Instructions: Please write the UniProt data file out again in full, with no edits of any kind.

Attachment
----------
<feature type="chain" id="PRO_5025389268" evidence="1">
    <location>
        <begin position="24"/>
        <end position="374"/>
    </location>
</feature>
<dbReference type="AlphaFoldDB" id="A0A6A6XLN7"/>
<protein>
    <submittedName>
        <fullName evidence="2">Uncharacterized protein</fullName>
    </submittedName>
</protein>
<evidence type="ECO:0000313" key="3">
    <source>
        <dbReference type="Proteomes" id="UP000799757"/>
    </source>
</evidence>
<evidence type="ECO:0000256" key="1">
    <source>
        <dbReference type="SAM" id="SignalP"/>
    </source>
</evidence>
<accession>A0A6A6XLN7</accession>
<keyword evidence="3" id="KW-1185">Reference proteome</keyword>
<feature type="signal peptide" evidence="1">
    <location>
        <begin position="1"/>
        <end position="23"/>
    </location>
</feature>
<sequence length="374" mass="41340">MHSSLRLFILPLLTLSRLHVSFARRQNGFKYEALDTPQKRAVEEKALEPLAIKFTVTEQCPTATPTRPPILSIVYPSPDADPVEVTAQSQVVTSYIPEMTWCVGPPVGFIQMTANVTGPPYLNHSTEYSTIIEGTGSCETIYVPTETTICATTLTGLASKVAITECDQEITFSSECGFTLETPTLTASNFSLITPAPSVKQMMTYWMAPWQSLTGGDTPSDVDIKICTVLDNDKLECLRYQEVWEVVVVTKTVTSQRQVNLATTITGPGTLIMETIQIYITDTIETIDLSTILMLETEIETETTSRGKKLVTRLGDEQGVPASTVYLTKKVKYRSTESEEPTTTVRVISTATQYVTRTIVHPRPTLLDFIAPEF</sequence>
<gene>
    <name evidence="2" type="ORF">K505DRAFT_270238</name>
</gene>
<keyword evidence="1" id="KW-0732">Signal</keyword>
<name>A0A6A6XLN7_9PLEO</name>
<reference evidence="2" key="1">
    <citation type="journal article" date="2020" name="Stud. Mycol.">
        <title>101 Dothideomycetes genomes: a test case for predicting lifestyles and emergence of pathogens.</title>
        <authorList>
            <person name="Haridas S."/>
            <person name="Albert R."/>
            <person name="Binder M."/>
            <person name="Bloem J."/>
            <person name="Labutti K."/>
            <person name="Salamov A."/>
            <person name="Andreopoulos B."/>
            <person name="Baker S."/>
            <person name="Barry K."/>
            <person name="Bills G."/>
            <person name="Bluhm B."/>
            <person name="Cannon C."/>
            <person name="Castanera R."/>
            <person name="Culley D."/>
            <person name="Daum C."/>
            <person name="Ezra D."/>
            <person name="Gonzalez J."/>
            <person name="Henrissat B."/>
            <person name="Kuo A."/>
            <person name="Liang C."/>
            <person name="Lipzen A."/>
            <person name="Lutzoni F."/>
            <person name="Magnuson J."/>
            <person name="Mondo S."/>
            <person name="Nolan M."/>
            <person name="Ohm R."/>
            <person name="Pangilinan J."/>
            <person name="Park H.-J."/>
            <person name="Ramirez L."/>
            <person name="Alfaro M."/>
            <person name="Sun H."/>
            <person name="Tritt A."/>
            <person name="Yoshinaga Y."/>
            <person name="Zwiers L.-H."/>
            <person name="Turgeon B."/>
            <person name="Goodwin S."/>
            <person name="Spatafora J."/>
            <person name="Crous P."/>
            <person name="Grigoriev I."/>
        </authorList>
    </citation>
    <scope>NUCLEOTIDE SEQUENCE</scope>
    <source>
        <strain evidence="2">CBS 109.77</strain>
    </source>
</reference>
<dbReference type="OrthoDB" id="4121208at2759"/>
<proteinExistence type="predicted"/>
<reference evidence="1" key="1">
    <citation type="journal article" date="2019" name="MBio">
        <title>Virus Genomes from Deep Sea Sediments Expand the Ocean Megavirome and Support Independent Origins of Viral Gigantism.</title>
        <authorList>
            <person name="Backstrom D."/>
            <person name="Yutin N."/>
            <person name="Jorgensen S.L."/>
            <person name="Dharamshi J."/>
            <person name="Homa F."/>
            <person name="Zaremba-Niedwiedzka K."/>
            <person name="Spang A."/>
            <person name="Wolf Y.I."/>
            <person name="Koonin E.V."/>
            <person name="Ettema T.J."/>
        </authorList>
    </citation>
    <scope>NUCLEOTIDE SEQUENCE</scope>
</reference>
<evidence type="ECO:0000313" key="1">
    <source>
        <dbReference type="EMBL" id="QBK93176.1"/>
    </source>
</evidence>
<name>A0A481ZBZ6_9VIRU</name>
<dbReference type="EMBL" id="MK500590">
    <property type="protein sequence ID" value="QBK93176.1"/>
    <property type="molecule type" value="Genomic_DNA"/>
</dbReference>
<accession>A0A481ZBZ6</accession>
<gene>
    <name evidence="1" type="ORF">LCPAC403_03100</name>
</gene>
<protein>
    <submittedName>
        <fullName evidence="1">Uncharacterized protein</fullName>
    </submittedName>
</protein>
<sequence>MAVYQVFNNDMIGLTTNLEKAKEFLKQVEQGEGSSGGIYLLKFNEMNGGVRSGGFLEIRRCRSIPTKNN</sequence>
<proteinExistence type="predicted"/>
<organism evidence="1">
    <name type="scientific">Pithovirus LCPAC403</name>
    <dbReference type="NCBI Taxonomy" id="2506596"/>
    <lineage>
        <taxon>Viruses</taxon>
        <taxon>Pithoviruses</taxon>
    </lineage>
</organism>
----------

<feature type="chain" id="PRO_5025389268" evidence="1">
    <location>
        <begin position="24"/>
        <end position="374"/>
    </location>
</feature>
<dbReference type="AlphaFoldDB" id="A0A6A6XLN7"/>
<protein>
    <submittedName>
        <fullName evidence="2">Uncharacterized protein</fullName>
    </submittedName>
</protein>
<evidence type="ECO:0000313" key="3">
    <source>
        <dbReference type="Proteomes" id="UP000799757"/>
    </source>
</evidence>
<evidence type="ECO:0000256" key="1">
    <source>
        <dbReference type="SAM" id="SignalP"/>
    </source>
</evidence>
<accession>A0A6A6XLN7</accession>
<keyword evidence="3" id="KW-1185">Reference proteome</keyword>
<feature type="signal peptide" evidence="1">
    <location>
        <begin position="1"/>
        <end position="23"/>
    </location>
</feature>
<sequence length="374" mass="41340">MHSSLRLFILPLLTLSRLHVSFARRQNGFKYEALDTPQKRAVEEKALEPLAIKFTVTEQCPTATPTRPPILSIVYPSPDADPVEVTAQSQVVTSYIPEMTWCVGPPVGFIQMTANVTGPPYLNHSTEYSTIIEGTGSCETIYVPTETTICATTLTGLASKVAITECDQEITFSSECGFTLETPTLTASNFSLITPAPSVKQMMTYWMAPWQSLTGGDTPSDVDIKICTVLDNDKLECLRYQEVWEVVVVTKTVTSQRQVNLATTITGPGTLIMETIQIYITDTIETIDLSTILMLETEIETETTSRGKKLVTRLGDEQGVPASTVYLTKKVKYRSTESEEPTTTVRVISTATQYVTRTIVHPRPTLLDFIAPEF</sequence>
<gene>
    <name evidence="2" type="ORF">K505DRAFT_270238</name>
</gene>
<keyword evidence="1" id="KW-0732">Signal</keyword>
<name>A0A6A6XLN7_9PLEO</name>
<reference evidence="2" key="1">
    <citation type="journal article" date="2020" name="Stud. Mycol.">
        <title>101 Dothideomycetes genomes: a test case for predicting lifestyles and emergence of pathogens.</title>
        <authorList>
            <person name="Haridas S."/>
            <person name="Albert R."/>
            <person name="Binder M."/>
            <person name="Bloem J."/>
            <person name="Labutti K."/>
            <person name="Salamov A."/>
            <person name="Andreopoulos B."/>
            <person name="Baker S."/>
            <person name="Barry K."/>
            <person name="Bills G."/>
            <person name="Bluhm B."/>
            <person name="Cannon C."/>
            <person name="Castanera R."/>
            <person name="Culley D."/>
            <person name="Daum C."/>
            <person name="Ezra D."/>
            <person name="Gonzalez J."/>
            <person name="Henrissat B."/>
            <person name="Kuo A."/>
            <person name="Liang C."/>
            <person name="Lipzen A."/>
            <person name="Lutzoni F."/>
            <person name="Magnuson J."/>
            <person name="Mondo S."/>
            <person name="Nolan M."/>
            <person name="Ohm R."/>
            <person name="Pangilinan J."/>
            <person name="Park H.-J."/>
            <person name="Ramirez L."/>
            <person name="Alfaro M."/>
            <person name="Sun H."/>
            <person name="Tritt A."/>
            <person name="Yoshinaga Y."/>
            <person name="Zwiers L.-H."/>
            <person name="Turgeon B."/>
            <person name="Goodwin S."/>
            <person name="Spatafora J."/>
            <person name="Crous P."/>
            <person name="Grigoriev I."/>
        </authorList>
    </citation>
    <scope>NUCLEOTIDE SEQUENCE</scope>
    <source>
        <strain evidence="2">CBS 109.77</strain>
    </source>
</reference>
<dbReference type="OrthoDB" id="4121208at2759"/>
<proteinExistence type="predicted"/>
<reference evidence="1" key="1">
    <citation type="journal article" date="2019" name="MBio">
        <title>Virus Genomes from Deep Sea Sediments Expand the Ocean Megavirome and Support Independent Origins of Viral Gigantism.</title>
        <authorList>
            <person name="Backstrom D."/>
            <person name="Yutin N."/>
            <person name="Jorgensen S.L."/>
            <person name="Dharamshi J."/>
            <person name="Homa F."/>
            <person name="Zaremba-Niedwiedzka K."/>
            <person name="Spang A."/>
            <person name="Wolf Y.I."/>
            <person name="Koonin E.V."/>
            <person name="Ettema T.J."/>
        </authorList>
    </citation>
    <scope>NUCLEOTIDE SEQUENCE</scope>
</reference>
<evidence type="ECO:0000313" key="1">
    <source>
        <dbReference type="EMBL" id="QBK93176.1"/>
    </source>
</evidence>
<name>A0A481ZBZ6_9VIRU</name>
<dbReference type="EMBL" id="MK500590">
    <property type="protein sequence ID" value="QBK93176.1"/>
    <property type="molecule type" value="Genomic_DNA"/>
</dbReference>
<accession>A0A481ZBZ6</accession>
<gene>
    <name evidence="1" type="ORF">LCPAC403_03100</name>
</gene>
<protein>
    <submittedName>
        <fullName evidence="1">Uncharacterized protein</fullName>
    </submittedName>
</protein>
<sequence>MAVYQVFNNDMIGLTTNLEKAKEFLKQVEQGEGSSGGIYLLKFNEMNGGVRSGGFLEIRRCRSIPTKNN</sequence>
<proteinExistence type="predicted"/>
<organism evidence="1">
    <name type="scientific">Pithovirus LCPAC403</name>
    <dbReference type="NCBI Taxonomy" id="2506596"/>
    <lineage>
        <taxon>Viruses</taxon>
        <taxon>Pithoviruses</taxon>
    </lineage>
</organism>